“Emma” ~ The delightful tale of a girl who thinks she knows everyone’s heart and is ignorant of her own takes it upon herself to play matchmaker for her acquaintances to the amused chagrin of Mr. Knightly, a family friend. Poor Emma is in for a surprise when her games of love go awry. Will it all end as happily as she envisioned?

    “Northanger Abbey” ~ Catherine, the daughter of a clergyman, is invited by a family friend to visit the famous spa town of Bath with them. While there she meets a dashing young gentleman who soon catches her eye and her heart, however, another bachelor attempts to monopolize her time and keep her away from the attentions of anyone else. Can Catherine ditch the self-centred control freak and be allowed to pursue the man who mystifies her?

    “Persuasion” ~ Ah, young love! Anne has fallen in love with a captain in the navy, but is persuaded against the match by her aristocratic connections, reasons that all seemed good at the time. Years later, the lovers cross paths and Anne discovers her love is still very much alive. Can there be any hope when in earlier years there was much opposition to their match? More importantly, does he still feel the same way about her after she had rejected his offer?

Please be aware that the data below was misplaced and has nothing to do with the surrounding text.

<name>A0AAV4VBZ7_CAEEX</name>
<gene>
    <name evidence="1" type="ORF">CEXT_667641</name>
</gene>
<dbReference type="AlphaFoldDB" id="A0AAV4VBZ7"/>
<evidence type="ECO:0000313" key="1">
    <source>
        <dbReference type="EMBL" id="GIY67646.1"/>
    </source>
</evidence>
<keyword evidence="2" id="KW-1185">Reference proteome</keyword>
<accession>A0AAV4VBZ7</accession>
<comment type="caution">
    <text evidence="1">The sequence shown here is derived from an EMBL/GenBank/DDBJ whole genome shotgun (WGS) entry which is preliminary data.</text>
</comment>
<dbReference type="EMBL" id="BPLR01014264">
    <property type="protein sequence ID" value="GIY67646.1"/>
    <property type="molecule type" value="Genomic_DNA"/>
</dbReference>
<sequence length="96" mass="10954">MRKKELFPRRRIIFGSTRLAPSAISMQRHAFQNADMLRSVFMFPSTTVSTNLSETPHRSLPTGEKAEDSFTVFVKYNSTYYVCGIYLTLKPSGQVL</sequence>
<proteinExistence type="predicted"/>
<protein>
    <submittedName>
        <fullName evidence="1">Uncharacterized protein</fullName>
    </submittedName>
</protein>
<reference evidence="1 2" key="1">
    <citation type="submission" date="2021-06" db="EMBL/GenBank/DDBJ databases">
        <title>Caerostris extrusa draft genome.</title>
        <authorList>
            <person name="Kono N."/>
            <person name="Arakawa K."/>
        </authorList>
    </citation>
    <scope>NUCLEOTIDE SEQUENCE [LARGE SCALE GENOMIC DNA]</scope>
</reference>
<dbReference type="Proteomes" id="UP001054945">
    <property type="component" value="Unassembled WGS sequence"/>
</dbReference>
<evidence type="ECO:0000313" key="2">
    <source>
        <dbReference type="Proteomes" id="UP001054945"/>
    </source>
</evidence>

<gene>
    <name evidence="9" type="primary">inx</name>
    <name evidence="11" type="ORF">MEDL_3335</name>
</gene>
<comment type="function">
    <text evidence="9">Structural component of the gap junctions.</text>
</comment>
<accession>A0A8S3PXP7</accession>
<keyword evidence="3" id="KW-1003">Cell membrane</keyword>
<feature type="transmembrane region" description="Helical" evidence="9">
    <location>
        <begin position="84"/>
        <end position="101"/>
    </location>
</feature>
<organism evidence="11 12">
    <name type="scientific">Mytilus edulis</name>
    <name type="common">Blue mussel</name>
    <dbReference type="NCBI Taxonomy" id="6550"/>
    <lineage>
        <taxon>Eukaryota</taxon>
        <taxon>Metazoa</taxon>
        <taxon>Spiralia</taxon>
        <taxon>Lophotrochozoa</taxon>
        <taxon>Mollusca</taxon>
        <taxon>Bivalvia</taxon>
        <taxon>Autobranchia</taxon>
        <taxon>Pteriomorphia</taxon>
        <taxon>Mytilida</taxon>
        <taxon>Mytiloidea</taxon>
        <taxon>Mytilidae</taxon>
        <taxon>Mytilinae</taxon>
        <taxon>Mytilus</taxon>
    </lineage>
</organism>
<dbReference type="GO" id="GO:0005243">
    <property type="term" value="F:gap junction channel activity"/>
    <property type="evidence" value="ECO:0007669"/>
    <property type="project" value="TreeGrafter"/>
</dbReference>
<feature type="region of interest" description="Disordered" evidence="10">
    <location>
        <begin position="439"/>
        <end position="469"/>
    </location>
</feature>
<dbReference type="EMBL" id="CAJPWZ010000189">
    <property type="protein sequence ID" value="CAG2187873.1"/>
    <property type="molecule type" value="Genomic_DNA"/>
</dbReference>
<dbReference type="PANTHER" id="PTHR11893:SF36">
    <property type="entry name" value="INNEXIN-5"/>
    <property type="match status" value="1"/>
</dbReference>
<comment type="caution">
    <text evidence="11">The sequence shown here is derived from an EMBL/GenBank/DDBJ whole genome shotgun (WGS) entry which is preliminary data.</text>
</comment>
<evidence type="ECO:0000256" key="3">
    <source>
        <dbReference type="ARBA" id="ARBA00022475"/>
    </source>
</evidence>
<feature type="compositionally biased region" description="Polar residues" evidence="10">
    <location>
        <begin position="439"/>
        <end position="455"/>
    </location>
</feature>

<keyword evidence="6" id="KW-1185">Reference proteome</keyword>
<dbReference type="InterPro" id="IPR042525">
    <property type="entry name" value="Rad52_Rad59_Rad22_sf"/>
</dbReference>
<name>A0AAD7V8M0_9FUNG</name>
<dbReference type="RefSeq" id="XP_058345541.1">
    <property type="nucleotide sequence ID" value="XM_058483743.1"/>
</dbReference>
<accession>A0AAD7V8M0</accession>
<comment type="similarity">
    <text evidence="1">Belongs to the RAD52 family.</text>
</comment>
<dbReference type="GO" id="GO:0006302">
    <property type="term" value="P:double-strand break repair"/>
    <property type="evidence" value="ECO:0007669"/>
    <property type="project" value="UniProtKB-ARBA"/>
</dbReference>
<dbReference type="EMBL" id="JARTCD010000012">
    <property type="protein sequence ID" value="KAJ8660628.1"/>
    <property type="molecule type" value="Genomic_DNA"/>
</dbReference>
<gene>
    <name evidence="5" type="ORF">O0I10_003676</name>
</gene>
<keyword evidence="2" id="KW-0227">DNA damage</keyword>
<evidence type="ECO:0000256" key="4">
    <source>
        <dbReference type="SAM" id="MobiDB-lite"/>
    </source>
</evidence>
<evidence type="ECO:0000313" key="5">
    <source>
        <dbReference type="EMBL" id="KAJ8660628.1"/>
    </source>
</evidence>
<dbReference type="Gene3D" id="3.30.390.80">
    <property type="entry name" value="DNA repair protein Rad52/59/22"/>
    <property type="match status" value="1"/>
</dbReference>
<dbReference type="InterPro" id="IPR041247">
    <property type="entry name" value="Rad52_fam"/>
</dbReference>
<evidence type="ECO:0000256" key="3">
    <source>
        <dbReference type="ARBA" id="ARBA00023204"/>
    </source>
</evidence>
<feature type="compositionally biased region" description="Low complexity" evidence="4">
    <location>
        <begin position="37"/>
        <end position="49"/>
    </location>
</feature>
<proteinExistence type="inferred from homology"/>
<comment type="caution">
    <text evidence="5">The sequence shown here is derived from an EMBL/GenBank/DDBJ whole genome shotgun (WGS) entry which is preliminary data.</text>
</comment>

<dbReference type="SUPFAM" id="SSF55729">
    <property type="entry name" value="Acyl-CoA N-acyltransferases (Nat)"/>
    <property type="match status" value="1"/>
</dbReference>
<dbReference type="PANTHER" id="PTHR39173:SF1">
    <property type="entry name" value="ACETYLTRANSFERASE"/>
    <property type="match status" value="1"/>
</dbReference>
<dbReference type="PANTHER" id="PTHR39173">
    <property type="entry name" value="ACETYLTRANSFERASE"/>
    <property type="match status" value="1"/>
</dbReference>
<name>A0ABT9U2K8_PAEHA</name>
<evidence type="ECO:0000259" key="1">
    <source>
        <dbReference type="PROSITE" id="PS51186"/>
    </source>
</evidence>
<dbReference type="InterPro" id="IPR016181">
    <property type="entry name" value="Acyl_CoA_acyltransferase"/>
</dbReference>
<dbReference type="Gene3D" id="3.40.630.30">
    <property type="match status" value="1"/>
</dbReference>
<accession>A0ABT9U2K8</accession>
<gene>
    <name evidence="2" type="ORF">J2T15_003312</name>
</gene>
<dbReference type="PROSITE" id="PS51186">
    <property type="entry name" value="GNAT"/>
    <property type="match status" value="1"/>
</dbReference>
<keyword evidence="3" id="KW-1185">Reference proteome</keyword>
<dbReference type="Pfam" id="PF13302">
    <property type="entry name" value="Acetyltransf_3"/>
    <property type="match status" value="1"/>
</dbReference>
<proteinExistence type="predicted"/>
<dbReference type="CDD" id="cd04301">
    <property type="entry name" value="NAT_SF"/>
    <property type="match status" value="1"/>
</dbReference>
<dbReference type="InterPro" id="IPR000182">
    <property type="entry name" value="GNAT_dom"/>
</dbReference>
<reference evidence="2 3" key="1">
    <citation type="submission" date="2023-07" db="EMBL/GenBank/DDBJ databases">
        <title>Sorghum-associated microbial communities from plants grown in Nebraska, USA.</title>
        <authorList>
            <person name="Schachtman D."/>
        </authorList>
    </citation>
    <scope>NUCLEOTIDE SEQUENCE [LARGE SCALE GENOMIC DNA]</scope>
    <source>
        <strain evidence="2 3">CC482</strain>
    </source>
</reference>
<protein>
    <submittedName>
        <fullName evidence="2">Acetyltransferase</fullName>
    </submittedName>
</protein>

“Lady Susan” ~ an epistolary novel told through letters. Lady Susan is a devil-may-care socialite who has squandered her fortune makes life a misery for her family and friends. She continues to do so, scheming and plotting for her own ends and welfare. She is manipulative and cunning, and is especially cruel to her daughter Frederica because she is too much like her father and his family, whom she despises. Will Frederica find her true love, or be steered into marriage with a man she has no respect for?


    My personal favourites are “Northanger Abbey”, “Lady Susan”, and “Emma”.
    “Northanger” is filled with colourful descriptions of the social life at Bath, and Austen’s satire on the public’s fascination with gothic novels was quite amusing indeed, a fun blend of gothic mystery with a humorous, bracing wake-up call to reality displaying the ambitious, greed-filled folly of human nature. “Lady Susan” and the depraved depths that vixen will go to deceive all around her for her own ends was a fascinating character study, so was “Emma” with her playful scheming to arrange the love lives of those closest to her, a capricious innocent tale in comparison with “Lady Susan”! One theme I find interesting in Austen’s writings is the ‘semi-outcast’ family member who is treated harshly but manages to find happiness such as Anne in “Persuasion” and Fanny Price in “Mansfield Park”. A second theme is ‘toxic relationships’ as seen with overbearing parents or guardians, for instance, Fanny’s uncle in “Mansfield Park”, “Lady Susan”, and General Tilney in “Northanger Abbey”. Obviously, Austen seemed to be fascinated with these topics and explored them in different settings.